Hot Chip - In Our Heads

Another joyous triumph.


Hot Chip have always been able to, seemingly effortlessly, mix euphoric, colourful tunes with just the right amount of emotion and melancholy. On ‘In Our Heads’, their first LP for Domino, they’ve produced another record that is uniquely and superbly them.

Reconvening after some extracurricular activity with their successful side projects the band sound as natural together as ever. In the build up to the album Joe Goddard spoke about wanting to make an enjoyable album “I want to listen to records by Luther Vandross. I don’t want to listen to a band that’s caught up in their hang-ups and problems. That’s just not interesting to me.”

It’s this unashamed love of having fun (and of pop music in general) that has seen them create a unique niche for themselves. Yes, this is ‘club music’ but it’s done with a wry smile and an ability to laugh and dance at the same time. It’s what’s made Hot Chip one of the most likeable and inventive bands of the last ten years.

‘In Our Heads’ takes all of the elements that have made us love them and adds some bells and whistles. It’s also got room for a lot of heart. Right from the plump, regal brass openings of ‘Motion Sickness’ you get a sense it’s them at the top of their game. The euphoric centerpiece is the infectious ‘Night and Day’ a propulsive track that also manages to get in the lines ‘I don’t got no Abba, I don’t play no Gabba… so please quit your jibba jabba.’ It might be the sexiest thing they’ve ever done. Elsewhere ‘How Do You Do’, a triumphant, arms aloft soul / Chicago-house hybrid, is another sparkling highlight, as is the choppy ‘Flutes’.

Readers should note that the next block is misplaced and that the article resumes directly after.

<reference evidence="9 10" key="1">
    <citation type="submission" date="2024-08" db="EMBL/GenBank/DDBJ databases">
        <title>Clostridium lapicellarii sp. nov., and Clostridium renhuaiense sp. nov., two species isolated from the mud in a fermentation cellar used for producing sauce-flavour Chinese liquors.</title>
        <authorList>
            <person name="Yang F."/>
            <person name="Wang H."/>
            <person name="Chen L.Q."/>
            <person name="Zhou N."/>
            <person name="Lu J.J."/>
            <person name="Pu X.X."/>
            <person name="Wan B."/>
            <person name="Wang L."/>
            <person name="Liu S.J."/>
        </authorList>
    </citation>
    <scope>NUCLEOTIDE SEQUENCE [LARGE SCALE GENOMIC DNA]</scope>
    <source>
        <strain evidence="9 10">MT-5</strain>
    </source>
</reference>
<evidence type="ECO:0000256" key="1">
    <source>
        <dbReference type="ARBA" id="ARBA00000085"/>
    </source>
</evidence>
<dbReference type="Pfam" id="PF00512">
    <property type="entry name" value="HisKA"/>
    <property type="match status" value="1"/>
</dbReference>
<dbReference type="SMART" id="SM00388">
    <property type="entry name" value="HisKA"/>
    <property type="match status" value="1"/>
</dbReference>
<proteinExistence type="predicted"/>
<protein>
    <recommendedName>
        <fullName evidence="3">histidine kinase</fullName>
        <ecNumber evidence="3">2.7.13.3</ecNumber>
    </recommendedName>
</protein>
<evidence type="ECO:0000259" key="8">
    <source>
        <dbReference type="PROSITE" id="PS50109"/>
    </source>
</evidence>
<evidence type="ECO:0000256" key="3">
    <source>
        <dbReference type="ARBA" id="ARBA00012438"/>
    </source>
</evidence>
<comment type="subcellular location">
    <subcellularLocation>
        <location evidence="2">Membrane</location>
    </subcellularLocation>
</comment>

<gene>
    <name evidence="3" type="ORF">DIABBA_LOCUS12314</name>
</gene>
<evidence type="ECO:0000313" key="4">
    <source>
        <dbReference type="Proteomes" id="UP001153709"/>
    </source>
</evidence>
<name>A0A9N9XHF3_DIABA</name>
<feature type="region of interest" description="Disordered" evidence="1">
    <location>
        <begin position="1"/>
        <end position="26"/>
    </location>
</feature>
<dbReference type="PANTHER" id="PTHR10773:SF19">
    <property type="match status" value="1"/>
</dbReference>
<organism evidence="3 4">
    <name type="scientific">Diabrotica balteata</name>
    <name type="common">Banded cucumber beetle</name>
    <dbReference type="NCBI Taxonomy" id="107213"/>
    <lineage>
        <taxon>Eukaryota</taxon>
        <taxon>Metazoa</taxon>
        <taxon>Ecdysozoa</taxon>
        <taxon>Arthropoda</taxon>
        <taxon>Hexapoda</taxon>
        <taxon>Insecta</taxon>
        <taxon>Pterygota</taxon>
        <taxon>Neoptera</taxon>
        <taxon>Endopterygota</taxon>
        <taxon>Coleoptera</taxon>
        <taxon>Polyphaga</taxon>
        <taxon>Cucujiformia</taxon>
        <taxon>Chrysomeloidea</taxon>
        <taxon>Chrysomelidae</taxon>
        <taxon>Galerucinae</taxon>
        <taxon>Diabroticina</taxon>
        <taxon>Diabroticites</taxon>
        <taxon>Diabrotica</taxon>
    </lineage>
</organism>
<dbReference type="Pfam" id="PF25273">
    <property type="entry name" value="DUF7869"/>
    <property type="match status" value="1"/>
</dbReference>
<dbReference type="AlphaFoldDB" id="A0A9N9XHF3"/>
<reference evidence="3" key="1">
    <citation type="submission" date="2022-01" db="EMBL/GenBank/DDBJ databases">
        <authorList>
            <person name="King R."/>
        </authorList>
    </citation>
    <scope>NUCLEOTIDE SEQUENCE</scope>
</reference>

Alexis’ lyrical musings, mostly focusing on the unpredictability and boundless possibilities of love and relationships, invest the album with wide-eyed wonderment and hopefulness (sample lyric on ‘How Do You Do’: “a heart is not for breaking it’s for beating out all the life it needs to begin”) backed by bouncing inventive music that takes in their usual unusual combination of soul, R&B, gospel, disco and funk. ‘Always Been Your Love’ even has the audacity to end on a sleazy guitar solo. And you only need to look at the gurgling gloomy gorgeousness of ‘Look At Where We Are’ to see the breadth of what they do.

Never short of an idea these oddly eccentric electro-romantics have, for five records now, ploughed a uniquely identifiable furrow straight for the heart. This is another joyous triumph.

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